April 23, 2021

De-Platforming Following Capitol Insurrection Highlights Global Inequities in Content Moderation

The de-platforming of President Donald Trump and the associated purge of white supremacist social media accounts has spurred news coverage heralding the “unprecedented” nature of the bans that companies, including Twitter, YouTube, and Facebook, have put in place. Such claims stem from a United States-centric perspective. On a global scale such de-platforming is commonplace. Still, the attention being paid to these recent American bans provides a useful opportunity to highlight the insights already gained in communities where State actors and others have (or, despite calls for the measure, have not) had their accounts suspended or deleted for incitement to violence.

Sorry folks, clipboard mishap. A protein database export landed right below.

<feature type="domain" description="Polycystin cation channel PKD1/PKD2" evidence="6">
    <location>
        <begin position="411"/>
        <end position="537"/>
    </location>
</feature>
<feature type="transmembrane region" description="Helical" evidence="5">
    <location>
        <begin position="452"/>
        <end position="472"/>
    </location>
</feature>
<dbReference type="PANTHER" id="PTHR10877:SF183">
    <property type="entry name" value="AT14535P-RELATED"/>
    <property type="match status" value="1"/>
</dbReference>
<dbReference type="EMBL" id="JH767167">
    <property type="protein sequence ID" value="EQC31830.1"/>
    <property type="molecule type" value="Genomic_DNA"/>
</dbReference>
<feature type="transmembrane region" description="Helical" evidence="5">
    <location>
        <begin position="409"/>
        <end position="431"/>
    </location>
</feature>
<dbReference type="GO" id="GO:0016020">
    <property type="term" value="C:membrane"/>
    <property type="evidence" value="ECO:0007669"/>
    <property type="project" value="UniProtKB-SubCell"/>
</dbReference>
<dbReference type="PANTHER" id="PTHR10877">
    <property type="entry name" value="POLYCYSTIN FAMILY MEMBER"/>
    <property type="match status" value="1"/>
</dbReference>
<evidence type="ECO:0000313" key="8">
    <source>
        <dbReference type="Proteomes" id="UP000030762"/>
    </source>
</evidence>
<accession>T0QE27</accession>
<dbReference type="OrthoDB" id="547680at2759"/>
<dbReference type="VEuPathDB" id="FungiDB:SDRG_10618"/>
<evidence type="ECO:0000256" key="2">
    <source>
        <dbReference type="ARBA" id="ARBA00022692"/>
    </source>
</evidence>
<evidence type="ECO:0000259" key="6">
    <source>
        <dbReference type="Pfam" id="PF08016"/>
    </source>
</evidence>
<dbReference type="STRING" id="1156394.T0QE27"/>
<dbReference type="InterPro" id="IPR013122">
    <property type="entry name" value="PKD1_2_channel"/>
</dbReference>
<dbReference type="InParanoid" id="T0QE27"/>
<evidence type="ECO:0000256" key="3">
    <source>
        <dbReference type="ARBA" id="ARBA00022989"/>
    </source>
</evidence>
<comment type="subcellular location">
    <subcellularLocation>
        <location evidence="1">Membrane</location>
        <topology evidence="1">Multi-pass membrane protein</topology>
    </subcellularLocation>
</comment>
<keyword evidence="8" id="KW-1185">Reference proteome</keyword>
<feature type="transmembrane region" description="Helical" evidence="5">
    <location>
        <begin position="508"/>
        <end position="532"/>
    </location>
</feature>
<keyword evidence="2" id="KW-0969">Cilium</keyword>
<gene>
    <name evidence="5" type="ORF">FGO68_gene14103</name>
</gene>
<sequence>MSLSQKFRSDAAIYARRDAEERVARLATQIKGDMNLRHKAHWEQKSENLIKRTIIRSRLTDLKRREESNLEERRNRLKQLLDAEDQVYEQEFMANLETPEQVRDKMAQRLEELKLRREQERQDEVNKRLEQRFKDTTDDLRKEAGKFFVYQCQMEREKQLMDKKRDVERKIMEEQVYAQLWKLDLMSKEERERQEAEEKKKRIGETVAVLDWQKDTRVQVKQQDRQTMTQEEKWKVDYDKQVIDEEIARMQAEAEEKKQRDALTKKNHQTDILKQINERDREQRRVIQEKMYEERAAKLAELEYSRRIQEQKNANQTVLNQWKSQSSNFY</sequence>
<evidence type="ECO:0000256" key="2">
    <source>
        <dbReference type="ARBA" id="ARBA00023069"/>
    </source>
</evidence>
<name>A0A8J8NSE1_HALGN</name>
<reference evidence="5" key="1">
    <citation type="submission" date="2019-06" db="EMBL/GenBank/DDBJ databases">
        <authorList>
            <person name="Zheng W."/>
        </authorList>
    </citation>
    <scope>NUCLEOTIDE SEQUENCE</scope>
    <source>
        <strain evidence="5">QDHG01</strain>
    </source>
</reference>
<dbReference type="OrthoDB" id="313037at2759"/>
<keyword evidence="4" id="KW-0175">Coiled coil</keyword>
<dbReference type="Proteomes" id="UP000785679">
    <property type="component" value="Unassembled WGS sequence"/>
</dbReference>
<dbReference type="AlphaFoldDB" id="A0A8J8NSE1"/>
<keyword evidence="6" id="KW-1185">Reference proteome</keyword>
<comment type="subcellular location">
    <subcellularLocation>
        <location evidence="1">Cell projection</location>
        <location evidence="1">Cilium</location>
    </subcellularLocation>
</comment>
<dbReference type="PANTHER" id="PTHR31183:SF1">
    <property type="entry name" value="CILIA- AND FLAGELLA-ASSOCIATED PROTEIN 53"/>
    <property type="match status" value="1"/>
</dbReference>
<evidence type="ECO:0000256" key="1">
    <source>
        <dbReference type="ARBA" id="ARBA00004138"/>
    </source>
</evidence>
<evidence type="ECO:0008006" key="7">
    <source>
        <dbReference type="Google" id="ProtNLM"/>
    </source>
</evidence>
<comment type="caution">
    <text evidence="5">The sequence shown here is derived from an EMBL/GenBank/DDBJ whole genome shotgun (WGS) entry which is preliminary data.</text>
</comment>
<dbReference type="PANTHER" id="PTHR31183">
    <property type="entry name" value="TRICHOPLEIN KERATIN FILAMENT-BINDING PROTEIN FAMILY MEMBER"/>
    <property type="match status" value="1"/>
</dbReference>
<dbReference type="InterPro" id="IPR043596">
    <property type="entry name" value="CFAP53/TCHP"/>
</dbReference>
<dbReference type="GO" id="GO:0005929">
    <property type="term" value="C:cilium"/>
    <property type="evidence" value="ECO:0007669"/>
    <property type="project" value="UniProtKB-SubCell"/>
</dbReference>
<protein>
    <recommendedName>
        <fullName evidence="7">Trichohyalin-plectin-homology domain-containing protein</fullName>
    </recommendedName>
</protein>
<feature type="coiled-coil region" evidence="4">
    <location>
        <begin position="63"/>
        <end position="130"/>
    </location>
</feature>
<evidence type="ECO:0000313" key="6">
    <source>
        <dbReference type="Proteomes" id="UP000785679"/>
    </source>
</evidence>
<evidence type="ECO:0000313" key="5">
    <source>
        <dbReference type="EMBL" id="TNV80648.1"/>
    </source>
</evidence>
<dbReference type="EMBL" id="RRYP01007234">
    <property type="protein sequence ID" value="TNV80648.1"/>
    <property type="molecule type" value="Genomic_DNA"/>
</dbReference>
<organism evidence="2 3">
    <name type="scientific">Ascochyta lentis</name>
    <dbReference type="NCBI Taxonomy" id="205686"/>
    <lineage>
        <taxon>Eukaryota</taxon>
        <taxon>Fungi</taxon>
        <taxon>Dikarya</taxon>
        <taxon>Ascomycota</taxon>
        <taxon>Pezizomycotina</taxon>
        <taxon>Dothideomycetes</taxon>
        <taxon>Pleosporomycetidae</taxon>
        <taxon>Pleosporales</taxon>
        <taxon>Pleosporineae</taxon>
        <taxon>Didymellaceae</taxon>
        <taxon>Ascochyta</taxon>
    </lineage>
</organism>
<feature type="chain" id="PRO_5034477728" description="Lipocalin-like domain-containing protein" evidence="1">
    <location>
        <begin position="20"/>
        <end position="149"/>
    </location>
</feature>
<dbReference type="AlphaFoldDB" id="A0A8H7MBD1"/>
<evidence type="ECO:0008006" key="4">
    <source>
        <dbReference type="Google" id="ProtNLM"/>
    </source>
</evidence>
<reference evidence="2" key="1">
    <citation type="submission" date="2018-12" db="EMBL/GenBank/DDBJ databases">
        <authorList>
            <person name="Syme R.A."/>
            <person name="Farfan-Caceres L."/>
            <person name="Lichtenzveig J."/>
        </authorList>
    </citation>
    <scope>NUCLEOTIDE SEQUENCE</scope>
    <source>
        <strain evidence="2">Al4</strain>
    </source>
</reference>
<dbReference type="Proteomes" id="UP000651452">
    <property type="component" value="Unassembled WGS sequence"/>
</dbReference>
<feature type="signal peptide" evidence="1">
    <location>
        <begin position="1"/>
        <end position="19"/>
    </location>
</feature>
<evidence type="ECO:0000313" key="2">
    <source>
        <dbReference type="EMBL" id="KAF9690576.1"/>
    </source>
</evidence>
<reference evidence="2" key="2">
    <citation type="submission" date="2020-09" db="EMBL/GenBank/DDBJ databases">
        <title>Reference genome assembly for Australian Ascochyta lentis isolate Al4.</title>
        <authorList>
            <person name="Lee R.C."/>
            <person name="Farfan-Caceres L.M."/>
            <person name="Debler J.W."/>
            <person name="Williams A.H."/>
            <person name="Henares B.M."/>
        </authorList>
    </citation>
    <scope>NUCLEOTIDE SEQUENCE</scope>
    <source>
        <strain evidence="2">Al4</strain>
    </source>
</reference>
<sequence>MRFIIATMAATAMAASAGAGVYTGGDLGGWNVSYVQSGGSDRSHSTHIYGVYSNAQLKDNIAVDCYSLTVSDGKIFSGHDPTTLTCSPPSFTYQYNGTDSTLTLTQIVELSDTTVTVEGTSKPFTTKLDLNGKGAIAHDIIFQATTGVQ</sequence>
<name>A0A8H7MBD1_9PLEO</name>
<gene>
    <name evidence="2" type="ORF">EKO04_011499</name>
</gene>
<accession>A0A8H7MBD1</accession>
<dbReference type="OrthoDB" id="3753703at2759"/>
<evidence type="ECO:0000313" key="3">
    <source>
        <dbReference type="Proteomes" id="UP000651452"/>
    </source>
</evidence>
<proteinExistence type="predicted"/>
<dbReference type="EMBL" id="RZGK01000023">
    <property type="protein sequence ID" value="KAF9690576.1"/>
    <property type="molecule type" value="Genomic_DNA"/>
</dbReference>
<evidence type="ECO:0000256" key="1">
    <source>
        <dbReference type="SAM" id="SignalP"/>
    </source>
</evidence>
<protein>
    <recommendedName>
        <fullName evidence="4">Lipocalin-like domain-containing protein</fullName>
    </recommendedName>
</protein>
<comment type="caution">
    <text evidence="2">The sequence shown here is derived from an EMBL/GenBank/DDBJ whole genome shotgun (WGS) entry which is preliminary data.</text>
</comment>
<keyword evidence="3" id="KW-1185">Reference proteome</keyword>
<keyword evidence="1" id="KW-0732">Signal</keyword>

In the following piece, I focus on two insights in particular: de-platforming as a window on the unequally distributed power and embedded assumptions that determine what content gets to stay online, and de-platforming as policy failure. Read the article here.

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